A new study from Northwestern Medicine, published January 28th in JAMA Internal Medicine, has uncovered a massive difference in healthcare quality between patients who have a primary care doctor and those who don’t. This is the first study to examine the quality of outpatient care between adults with and without a primary care physician.
Those with a primary care doctor often received higher-value healthcare such as getting recommendations for flu shots and cancer screenings. They also reported a better healthcare experience and better access to necessary healthcare options.
In the study, patients who stated they had primary care had a single doctor or physician outside of the emergency department “to whom they “usually go if [they] are sick or need advice about [their] health.” These patients could also answer “yes” to the “four C’s” regarding their primary care:
“People who have primary care are fundamentally different from those who do not; they tend to be older, better insured, more white, etc.,” said senior study author Dr. Jeffrey Linder, chief of general internal medicine and geriatrics in Northwestern University’s Department of Medicine. “Our advance was to look at healthcare for Americans who were otherwise as similar as possible — but did or did not have primary care.”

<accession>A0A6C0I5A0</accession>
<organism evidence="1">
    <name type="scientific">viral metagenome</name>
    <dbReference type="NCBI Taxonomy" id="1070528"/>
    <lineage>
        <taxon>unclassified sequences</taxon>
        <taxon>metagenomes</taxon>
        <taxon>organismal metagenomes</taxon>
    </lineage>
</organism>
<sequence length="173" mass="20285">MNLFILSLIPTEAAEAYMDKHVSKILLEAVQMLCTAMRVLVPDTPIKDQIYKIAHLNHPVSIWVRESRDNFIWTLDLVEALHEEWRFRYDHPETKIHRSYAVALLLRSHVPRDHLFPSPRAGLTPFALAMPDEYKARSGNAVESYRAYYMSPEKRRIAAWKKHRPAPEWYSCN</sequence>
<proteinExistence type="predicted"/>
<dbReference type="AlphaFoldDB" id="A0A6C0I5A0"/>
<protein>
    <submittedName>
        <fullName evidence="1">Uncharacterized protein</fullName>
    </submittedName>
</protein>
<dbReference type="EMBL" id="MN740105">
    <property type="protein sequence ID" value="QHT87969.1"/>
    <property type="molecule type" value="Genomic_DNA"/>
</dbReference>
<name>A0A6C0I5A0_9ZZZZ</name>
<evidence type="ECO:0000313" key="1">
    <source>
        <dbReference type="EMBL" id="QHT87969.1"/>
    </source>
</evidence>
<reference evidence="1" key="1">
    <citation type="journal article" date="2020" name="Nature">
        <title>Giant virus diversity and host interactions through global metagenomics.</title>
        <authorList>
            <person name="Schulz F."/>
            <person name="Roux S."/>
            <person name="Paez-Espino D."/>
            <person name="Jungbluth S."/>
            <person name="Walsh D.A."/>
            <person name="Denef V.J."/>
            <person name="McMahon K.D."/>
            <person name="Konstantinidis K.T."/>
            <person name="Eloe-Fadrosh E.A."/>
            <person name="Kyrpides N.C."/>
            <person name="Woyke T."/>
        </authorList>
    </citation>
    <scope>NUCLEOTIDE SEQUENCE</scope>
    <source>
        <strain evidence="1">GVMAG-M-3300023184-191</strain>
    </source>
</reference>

To do so, researchers analyzed data from a nationally representative survey of the U.S. population and compared the patients with primary care to Americans with a similar demographic and health status, yet without a primary care doctor. Researchers then established a control for potential surprise factors, including socioeconomic status, physical health and mental health to make comparison between the two groups as unbiased and equivalent as possible.
The results showed that even though the two groups may have received similar care, those with a primary care doctor have higher-quality healthcare and better access to screening, preventative services, and testing. However, those with primary care are also slightly more likely to receive low-care in specific areas like prescriptions (being prescribed unnecessary antibiotics).
“We have further work to do to optimize the amount of high-value care and minimize the amount of low-value care we are delivering to patients,” Linder said.
However, overall, primary care has been proven to be effective and beneficial to the public. Therefore, the researchers argue that policymakers should invest in primary care to increase the overall value of the country.